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A Well-Paced Dinner

Friday 8 April 2011

The Short Docs program this year reminds me of a well-paced five-course meal.

The amuse bouché will get you going, wakening your palate for the films to follow. It’s a dramatic piece, titled After the Snow. It’s about a woman who confronts a man who has apparently wronged her. Consequences ensue. Dramatic and merciless, I wouldn’t recommend it as the first thing to see in the morning, but if you do, you won’t need a caffeine buzz later. Solid 4 out of 5.

The soup course provides more sustenance while not being too filling, allowing space for the courses to come. In this role is God of Love, a comedy about a young man in love with a girl who is in love with his best friend. Into this steps divine intervention in the form of…well, see the film and you’ll see. It’s a “take life as you find it” sort of movie. Not in competition, but would have gotten a good 4.5 out of 5. Highly recommended.

In American service, a salad might be next. Pioneer gives the audience something to chew on, mentally at least. This is a story about a father, his young son, and a bedtime story that has less to do with the words said than the emotions that pass between them. It’s a good tale; 3.5 out of 5.

There’s often a fish course, or some odd bit of fowl, and that would be the very unusual Digital Antiquities. The year is 2036, and what we consider high-tech now is unserviceable junk for the most part. A young woman has set up an antique shop of sorts, catering to mostly older clients who are nostalgic for their youth. That is, until a man her own age comes into the shop with an unusual data recovery request. An interesting fictional look at how what we think is permanent is really temporary, and what appears transitory, endures. Solid 3.5 out of 5, Recommended.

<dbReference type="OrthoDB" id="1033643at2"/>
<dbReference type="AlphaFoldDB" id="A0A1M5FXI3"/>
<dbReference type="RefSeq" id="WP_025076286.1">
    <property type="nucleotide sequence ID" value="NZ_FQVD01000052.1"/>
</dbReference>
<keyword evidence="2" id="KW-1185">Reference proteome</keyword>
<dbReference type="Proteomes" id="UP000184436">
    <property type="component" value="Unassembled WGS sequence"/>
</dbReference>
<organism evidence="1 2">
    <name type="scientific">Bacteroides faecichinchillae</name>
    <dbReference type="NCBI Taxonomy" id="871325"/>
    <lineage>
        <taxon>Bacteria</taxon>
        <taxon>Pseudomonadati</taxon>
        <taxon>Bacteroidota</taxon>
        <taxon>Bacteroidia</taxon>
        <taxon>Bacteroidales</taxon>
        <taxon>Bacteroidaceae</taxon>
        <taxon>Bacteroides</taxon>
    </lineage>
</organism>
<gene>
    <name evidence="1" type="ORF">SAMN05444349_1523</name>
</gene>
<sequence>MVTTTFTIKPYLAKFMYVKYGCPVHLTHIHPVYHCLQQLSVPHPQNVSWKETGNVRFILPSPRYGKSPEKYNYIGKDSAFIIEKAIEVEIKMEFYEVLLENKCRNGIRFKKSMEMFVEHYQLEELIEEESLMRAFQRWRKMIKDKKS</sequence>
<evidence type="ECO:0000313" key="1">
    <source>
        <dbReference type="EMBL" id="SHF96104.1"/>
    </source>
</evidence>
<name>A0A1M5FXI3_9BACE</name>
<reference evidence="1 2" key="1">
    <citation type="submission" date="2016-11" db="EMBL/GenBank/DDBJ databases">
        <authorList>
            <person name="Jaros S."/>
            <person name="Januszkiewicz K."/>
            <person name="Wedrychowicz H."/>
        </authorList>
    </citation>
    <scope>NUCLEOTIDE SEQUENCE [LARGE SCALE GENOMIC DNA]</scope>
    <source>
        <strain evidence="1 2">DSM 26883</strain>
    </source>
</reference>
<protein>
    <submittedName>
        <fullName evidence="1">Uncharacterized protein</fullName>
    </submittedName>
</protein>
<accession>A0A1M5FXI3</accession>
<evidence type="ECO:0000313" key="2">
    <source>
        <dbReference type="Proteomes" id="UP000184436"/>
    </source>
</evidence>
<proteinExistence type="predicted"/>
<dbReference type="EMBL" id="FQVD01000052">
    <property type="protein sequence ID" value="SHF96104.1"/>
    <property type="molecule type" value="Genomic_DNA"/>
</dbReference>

The meat course in this service is the disturbing The Confession. As anyone who is Catholic knows, First Holy Confession is A Big Deal is a young Catholic’s religious life. Two young boys are about to go through this, but one feels he needs to do something that is confessable (he’s a rather good boy). This unravels is somewhat unpredictable ways, and is such ways as to get the Freaky Weird Badness award for a short story from me for this year’s festival (at least until I see something weirder). Also not in competition, but somewhere between a 4.5 and 5 out of 5 if it were.

Dessert is a charming and light piece called A Wink of the Eye. An American in Paris meets a young woman who catches his eye and his heart. But there’s a slip-up in their exchange of contact information, and he must chase around Paris looking for her. Sweet and light, this was a good ending to this set of stories. 3.5 out of 5, Recommended.



Recommended, 4 out of 5.

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